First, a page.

• Interoperability refers to the standards that make it possible for different EHR systems to exchange patient medical records and information between providers. Increased interoperability between EHR systems using harmonized standards allows for a more seamless transfer of patient data between providers. The interoperability requirements in the 21st Century Cures Act have the potential to advance patient access to their data and the use of information among physicians.
  • Both providers and patients can drive data exchange. One challenge impacting data exchange between patients and providers is that providers cannot always access or integrate data that patients have created with third-party tools (e.g., fitness trackers). However, there is emerging technology designed to aggregate and standardize consumer-generated health information, enabling the patient to bring it or send it to their provider so it can more seamlessly integrate into the provider’s EHR systems. As this technology becomes more widely available, the more complete a picture physicians will have of their patients—particularly regarding data generated during every day activities.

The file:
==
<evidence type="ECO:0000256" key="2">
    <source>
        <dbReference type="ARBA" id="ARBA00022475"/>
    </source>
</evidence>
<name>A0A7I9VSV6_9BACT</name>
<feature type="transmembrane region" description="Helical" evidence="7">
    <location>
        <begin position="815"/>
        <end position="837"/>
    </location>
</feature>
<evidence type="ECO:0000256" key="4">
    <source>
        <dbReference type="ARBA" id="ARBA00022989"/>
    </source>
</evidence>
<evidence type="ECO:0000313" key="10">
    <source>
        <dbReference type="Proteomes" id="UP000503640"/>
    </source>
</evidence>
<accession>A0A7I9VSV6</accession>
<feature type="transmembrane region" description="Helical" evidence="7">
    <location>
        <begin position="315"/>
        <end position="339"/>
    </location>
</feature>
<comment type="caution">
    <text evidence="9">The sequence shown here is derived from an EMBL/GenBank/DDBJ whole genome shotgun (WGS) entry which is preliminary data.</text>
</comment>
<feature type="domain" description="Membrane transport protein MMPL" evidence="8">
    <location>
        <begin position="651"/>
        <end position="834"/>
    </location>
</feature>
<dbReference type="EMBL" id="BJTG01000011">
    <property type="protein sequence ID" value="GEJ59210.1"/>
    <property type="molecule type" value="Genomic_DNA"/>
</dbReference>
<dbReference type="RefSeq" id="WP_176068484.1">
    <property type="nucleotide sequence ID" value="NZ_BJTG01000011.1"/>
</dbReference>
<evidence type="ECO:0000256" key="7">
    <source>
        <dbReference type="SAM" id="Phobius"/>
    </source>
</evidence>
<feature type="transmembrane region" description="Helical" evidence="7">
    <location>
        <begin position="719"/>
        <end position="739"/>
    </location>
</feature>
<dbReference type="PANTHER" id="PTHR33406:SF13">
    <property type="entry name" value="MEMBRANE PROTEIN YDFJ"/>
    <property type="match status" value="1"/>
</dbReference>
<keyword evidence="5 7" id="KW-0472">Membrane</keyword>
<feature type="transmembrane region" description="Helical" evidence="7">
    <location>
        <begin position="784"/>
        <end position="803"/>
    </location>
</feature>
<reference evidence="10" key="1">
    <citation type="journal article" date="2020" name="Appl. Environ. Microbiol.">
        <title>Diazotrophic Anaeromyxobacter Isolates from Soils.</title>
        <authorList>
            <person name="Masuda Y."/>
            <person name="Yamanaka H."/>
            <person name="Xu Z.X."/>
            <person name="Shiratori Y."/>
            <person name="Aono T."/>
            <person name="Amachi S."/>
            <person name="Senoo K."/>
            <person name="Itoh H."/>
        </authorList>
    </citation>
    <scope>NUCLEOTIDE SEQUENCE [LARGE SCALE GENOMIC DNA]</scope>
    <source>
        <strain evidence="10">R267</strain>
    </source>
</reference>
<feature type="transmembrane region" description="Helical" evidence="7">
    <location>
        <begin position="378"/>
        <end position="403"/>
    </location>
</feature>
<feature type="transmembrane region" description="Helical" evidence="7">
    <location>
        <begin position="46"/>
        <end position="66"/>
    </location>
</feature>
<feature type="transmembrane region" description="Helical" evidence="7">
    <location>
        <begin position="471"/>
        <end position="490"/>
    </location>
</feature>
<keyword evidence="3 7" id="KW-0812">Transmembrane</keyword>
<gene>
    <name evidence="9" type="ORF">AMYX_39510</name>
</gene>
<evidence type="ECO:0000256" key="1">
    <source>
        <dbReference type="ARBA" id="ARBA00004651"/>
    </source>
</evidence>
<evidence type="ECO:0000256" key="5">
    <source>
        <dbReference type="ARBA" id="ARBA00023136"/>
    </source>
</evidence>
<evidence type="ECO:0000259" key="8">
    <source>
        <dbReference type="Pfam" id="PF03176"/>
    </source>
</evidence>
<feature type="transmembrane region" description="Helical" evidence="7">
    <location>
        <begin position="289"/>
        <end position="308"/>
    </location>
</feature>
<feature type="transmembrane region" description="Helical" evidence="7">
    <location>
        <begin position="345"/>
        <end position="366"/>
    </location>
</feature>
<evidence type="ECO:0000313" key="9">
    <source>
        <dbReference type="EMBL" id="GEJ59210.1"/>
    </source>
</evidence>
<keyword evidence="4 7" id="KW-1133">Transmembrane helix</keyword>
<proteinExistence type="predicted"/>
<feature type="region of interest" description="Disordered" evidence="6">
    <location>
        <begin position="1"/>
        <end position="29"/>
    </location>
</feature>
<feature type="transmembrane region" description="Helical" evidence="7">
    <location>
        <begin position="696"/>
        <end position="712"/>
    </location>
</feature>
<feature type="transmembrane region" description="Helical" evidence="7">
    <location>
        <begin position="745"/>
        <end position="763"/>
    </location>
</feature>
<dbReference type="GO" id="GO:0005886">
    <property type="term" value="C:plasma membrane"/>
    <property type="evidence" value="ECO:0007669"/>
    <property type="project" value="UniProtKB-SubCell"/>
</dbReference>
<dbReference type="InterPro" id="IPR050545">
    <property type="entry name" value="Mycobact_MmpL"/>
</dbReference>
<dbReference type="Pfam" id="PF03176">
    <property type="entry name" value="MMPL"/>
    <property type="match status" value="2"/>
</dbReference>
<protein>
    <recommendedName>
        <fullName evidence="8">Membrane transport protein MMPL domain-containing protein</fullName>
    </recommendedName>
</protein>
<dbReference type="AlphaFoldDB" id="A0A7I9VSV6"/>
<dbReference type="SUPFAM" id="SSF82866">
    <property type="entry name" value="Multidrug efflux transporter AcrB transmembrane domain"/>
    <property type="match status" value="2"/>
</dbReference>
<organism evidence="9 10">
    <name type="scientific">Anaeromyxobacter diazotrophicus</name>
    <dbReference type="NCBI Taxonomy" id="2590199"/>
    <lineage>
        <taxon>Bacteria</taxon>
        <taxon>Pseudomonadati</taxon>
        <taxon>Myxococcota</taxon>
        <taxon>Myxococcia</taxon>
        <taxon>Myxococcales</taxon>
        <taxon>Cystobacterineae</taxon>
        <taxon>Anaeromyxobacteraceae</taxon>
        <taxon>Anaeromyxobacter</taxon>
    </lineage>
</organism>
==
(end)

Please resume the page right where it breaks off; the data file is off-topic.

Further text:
• Patients’ ability to access their data can assist in major behavioral changes to better manage chronic conditions. The evolution of APIs and the corresponding app development will likely make it easier for patients to collect and catalog their own data and use this collection to coordinate with their providers and change their own behaviors. Moreover, bringing relevant personal health data into the clinical workflow allows providers to provide more proactive patient care and can encourage patients to better manage their own care.
  • Expanded Medicare reimbursement of digital health services, including remote patient monitoring, is likely to facilitate adoption of digital healthcare delivery. Increasing government reimbursement may motivate providers to embrace remote patient monitoring and other digital healthcare delivery solutions. As these digital health tools are adopted, chronic conditions are better managed and improved outcomes are demonstrated; as a result, the Centers for Medicare & Medicaid Services (CMS) and Medicaid agencies will have tangible evidence of health outcomes improvement and may move more quickly toward reimbursing value-based digital health services.